"For those who have been around this team for a number of years,'' said Farrell, "teams that have had success have always had an injection of young players late in the season that have helped carry the team through the postseason. I think Yoan would be in a similar category to when Pedey [Dustin Pedroia], when Jake [Jacoby Ellsbury] came into the picture. And Andrew (Benintendi) is already here, so I wouldn't separate [Moncada] out from that at all.
"In fact, he's a direct comparison [to those cases].’’
Farrell agreed that the arrival of a young, highly-touted player can inject some energy into a team in the throes of a pennant race.
"Absolutely, there is,'' said Farrell. "You've got a newness element. You've got, likely, above-average speed. You've got athleticism. You've got the unknown across the field on how does a given [opposing] team attack a given guy.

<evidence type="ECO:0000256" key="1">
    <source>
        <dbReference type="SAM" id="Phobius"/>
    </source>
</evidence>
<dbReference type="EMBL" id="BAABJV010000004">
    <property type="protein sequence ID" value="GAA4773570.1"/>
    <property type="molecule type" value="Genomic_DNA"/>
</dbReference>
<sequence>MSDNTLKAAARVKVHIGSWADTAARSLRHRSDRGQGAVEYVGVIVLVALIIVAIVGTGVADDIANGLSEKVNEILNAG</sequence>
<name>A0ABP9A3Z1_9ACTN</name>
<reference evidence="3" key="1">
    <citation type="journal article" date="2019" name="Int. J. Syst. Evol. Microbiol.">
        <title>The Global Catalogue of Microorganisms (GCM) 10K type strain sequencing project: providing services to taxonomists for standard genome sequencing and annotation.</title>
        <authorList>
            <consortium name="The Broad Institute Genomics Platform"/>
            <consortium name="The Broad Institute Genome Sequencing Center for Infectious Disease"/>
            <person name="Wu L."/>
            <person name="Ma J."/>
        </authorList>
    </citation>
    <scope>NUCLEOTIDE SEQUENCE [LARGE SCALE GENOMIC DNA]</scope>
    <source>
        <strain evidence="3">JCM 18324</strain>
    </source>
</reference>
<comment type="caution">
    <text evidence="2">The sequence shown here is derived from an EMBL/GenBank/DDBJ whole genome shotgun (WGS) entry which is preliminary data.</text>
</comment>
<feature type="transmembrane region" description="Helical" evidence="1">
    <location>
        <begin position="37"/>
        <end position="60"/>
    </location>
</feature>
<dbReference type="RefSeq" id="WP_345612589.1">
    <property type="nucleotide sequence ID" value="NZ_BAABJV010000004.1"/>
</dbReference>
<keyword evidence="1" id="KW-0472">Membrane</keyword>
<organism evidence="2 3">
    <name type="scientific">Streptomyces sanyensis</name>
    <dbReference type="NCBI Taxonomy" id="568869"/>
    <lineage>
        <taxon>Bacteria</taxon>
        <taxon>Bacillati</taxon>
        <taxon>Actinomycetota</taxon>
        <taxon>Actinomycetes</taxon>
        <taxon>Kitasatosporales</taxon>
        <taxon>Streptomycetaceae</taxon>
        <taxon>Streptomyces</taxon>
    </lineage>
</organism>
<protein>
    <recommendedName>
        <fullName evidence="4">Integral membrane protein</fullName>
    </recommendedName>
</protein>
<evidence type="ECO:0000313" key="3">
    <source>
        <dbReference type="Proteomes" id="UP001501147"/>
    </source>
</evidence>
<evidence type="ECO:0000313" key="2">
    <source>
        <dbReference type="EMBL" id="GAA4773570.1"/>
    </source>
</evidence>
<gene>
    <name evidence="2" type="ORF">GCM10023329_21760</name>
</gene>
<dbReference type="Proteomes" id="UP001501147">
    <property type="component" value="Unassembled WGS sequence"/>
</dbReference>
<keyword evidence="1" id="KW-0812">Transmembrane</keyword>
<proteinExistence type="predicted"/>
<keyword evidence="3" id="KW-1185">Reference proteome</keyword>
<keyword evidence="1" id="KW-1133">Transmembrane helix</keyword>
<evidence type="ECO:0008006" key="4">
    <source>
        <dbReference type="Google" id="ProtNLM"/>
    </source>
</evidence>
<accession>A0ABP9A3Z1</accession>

"In the cases we've talked about, it has been beneficial to us for the young player to come up. They find a way to contribute in a meaningful role.
Without saying that [Moncada's promotion] is a definite, there's a lot [of positives]going for it.''
Farrell also acknowledged that the Sox have already held internal discussions about how Moncada would be utilized, given that the switch-hitter has been far more productive from the left side of the plate.
"We've talked about what's strong side, how do you look to best ease him in, so to speak,'' said Farrell. "We thought that with Benintendi, how do we best ease him in. Well, he blew the doors off of that one [with his early success]. So, if it happens, and if begins here soon, you'll all be aware.''
Farrell said the reports of Moncada's transition to third base have been encouraging despite three errors in his first nine games there.
"He's shown good range, an above-average arm,'' said Farrell. "Where there will be ongoing work and continued development, just as there was at second base, is the ball hit straight at him. That's just pure technique and fundamental positioning with hands and feet.